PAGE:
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5 critical lessons I learned along the way.
My grandfather taught me to live in the spectacular now.
It starts with the intellect and slowly enters the heart.
According to the recent Pew study, 53% of Jews who recently married another Jew are orthodox.
Has Hanukkah in America become a testament to assimilation?
A number of Jews have been victims of this frightening new trend.
Hanukkah and celebrity worship.
Going to the mikvah is not about getting clean. It’s about getting alive.
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Nissim Black’s search for light amidst the darkness.
The power of the menorah’s flame.
They said Maickel Melamed would never walk. Now he runs marathons to inspire others.
How parents can teach their kids to curb their drive to acquire and appreciate what they have.
You can mean well and still cause a lot of hurt.
We’ve certainly learned plenty along the way.
For starters, stop calling them “single.”
To all the women out there looking to marry a Manly Man.
She doesn’t want to get married until her child is ready. Should I wait?
Each of us has to fight off darkness in our own way.
A 7-point guide to the Jewish coming-of-age ceremony.
The physical-spiritual balance of power.
Practical and relevant insights on the weekly parsha.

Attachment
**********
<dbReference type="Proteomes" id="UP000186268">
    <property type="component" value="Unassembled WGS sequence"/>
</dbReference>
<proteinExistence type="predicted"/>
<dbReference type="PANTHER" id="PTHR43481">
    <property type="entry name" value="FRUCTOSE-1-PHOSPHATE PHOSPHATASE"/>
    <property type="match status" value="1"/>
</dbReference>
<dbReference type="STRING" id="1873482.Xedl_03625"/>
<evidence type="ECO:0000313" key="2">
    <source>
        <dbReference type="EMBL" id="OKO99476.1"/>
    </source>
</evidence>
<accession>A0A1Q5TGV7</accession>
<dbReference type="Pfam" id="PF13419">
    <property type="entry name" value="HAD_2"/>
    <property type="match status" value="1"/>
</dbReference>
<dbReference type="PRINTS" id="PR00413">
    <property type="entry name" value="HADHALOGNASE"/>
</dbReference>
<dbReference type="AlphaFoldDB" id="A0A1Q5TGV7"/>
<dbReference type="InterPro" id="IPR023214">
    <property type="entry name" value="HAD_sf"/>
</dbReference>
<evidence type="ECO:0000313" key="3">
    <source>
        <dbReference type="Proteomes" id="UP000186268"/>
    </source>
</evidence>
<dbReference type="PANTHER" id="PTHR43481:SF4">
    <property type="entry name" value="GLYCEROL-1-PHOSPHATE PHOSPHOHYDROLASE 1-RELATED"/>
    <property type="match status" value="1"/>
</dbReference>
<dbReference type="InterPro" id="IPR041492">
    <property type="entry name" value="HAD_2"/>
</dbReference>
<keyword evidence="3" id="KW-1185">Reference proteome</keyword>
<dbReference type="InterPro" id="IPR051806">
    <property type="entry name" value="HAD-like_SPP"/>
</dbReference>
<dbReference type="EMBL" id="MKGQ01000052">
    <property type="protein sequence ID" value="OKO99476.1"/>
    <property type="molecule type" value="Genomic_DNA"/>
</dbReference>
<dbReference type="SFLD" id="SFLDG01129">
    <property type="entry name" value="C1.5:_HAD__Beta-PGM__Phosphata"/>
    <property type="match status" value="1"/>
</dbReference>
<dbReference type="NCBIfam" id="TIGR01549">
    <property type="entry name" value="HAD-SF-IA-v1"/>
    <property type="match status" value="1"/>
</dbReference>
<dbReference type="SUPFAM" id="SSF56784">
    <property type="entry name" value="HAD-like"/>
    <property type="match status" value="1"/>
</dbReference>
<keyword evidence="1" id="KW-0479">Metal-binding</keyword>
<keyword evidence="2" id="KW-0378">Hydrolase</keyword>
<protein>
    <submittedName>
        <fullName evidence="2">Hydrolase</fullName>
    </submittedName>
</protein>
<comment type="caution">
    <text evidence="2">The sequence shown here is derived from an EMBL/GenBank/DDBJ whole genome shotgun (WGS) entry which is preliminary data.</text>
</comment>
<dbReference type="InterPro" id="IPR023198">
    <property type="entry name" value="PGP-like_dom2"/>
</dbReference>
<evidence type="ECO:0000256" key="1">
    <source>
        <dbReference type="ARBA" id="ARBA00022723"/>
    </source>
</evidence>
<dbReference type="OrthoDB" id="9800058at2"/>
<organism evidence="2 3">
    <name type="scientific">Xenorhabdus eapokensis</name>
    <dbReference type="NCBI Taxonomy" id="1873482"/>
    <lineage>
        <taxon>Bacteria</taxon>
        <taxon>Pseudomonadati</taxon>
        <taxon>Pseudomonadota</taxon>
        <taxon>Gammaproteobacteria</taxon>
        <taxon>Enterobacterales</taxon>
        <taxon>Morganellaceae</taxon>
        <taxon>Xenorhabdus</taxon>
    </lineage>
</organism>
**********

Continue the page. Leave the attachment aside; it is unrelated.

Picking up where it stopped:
Advanced-level midrashic and Kabbalistic illuminations on the weekly parsha.
Lessons, stories and discussion questions for parents and kids.
The Hanukkah Story in 8 hit songs.A short medley of pop music parodies through the ages.
Everything you need to know about Hanukkah. Share with your family and friends.
Miracles do sometimes happen. Based on a true story. A timely Hanukkah message.
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7 top secret conversations overheard at the recent nuclear negotiations in Geneva.
The new installment of the Hunger Games trilogy teaches us a lesson about Hanukkah.
Who do you think benefited from this more – Keith or his teammates?
An Aish.com Video.
This Chanukah, light up your life.
A fascinating overview of the history and meaning of the holiday.
January 12, 2008
January 29, 2008 12:36 PM
-It sometimes takes a little more out of all of us to see the mere wonders of the universe. I imagine that the primary reason of why people of all walks of life, at one extreme circumstance or another tend to come closer to G-D, and come to realize the holy one's supremacy, is primarily because when we live life in the fast lane, which means we do things out of routine, or force of habit, so we tend to loose the ultimate value in that in which we are doing. Thus when we have for some troublesome reason become limited to those resources that were once readily available and basically at our disposal we tend to regret what we have lost being weather it is through our lifetime, or simply a fragment in time.
January 16, 2008 1:03 AM
Every now and then its so nice to be reminded in an unexpected way what we need to be doing. Blessings to the writer and actors of that scene!!!!
January 15, 2008 4:12 PM
sometimes when we need our father in heaven
All we have to do is reach out to him .Heis always holding onto our hand but sometimes our hand closes and locks Him out . So open your hands up in the air he will cover them and we will feel much better,if we just let Him take control because he is in control anyway.
January 15, 2008 2:36 PM
Keeping me humble.